Certain foods are good for you and certain foods are bad for you... right? Well, it's actually a lot more complicated than that. We spoke to Laura Silver, a registered dietitian, and she confirmed that it's more of a spectrum. "There is too much talk about categorizing foods based on whether they are 'good' or 'bad'," says Silver. "Foods simply aren't black and white, there are many shades of grey. In general, the more natural and whole a food is, the healthier it is. The more processed a food is, the less healthy it is."
What about fats and carbs you ask? "There are healthier and less healthy types of fats and carbohydrates — we cannot generalize about all foods in those groups," says Silver. "Less processed carbohydrates like fruits, vegetables, beans, lentils, and whole grains are absolutely healthy, whereas refined breads, pastas, and pastries are not." Even keeping all of that in mind, Silver says that you should keep in mind that all foods — even the more processed ones — can be enjoyed in moderation.
It can get confusing — and furthermore, certain foods have a bad reputation that's not entirely earned. So, with all that in mind, we've decided to put together a little list of some of the "bad" foods that you might have been avoiding — because it turns out, they might not be quite as unhealthy as you think.
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Chocolate? Healthy? Well, dark chocolate is — a German study found that regular intake of small amounts of dark chocolate will help lower your blood pressure.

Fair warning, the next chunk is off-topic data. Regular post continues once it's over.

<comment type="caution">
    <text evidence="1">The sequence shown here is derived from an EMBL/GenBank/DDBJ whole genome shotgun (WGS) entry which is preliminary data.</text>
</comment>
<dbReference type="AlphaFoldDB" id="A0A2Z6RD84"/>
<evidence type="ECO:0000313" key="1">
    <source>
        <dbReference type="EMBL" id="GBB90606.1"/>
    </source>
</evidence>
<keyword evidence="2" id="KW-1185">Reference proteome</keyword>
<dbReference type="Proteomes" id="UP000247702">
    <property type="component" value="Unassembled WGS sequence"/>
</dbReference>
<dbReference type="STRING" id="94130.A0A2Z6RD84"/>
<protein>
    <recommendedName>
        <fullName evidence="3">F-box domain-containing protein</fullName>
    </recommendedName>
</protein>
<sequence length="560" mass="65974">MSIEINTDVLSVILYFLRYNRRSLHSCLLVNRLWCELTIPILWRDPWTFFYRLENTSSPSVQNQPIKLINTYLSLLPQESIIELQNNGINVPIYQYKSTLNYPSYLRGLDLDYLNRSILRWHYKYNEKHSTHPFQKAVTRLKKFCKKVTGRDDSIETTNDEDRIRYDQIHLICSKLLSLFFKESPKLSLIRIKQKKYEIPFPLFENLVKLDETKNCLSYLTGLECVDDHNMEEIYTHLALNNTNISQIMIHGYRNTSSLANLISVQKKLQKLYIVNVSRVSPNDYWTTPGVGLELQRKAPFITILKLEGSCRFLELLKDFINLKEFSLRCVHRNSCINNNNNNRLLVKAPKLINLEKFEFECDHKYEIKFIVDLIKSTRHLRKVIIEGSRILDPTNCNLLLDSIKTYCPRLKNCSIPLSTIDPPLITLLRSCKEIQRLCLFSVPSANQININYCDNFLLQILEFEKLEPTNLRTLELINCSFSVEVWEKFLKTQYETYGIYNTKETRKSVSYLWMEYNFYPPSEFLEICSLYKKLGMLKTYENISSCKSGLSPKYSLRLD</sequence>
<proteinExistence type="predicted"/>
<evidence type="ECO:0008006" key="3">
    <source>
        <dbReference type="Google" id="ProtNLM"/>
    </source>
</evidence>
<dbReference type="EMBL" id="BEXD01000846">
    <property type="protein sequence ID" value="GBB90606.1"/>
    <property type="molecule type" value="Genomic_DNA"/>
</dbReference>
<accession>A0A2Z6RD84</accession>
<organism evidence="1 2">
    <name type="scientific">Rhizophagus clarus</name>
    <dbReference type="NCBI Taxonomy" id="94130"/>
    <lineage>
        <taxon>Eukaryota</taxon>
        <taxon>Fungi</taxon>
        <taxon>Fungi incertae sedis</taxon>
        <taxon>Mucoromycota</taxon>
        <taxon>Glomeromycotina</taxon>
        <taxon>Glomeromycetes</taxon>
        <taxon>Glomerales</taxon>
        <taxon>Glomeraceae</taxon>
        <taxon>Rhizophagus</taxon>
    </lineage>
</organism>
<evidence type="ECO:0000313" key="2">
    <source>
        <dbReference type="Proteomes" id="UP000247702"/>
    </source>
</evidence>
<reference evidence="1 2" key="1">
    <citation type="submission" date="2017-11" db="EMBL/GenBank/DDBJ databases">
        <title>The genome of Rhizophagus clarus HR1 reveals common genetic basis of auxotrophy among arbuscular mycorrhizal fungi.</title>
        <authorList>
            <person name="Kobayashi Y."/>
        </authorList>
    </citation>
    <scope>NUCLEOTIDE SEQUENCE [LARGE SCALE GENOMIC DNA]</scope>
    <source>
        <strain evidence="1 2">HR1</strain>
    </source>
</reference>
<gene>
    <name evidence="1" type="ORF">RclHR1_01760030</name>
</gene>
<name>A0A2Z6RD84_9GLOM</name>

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A two-tablespoon serving of natural peanut butter will give you a decent serving of good fat (like the kind found in avocados and olive oil). It's good for your heart and it also helps appetite regulation, since it's packed with protein and fiber, plus vitamins E and B6, as well as potassium. Also, certain studies have even shown that peanuts can help lower risk of diabetes, or even help manage it.
Will the bubbles in fizzy water really cause kidney stones and suck all the calcium from your bones? Nope. The flavored kind might have added sodium, sweeteners or vitamins, but carbonated water's generally not as bad for you as you may have been lead to believe. Jennifer McDaniel, a registered dietitian and certified specialist in sports dietetics told Business Insider that it's just as good to drink as still water and won't really harm you.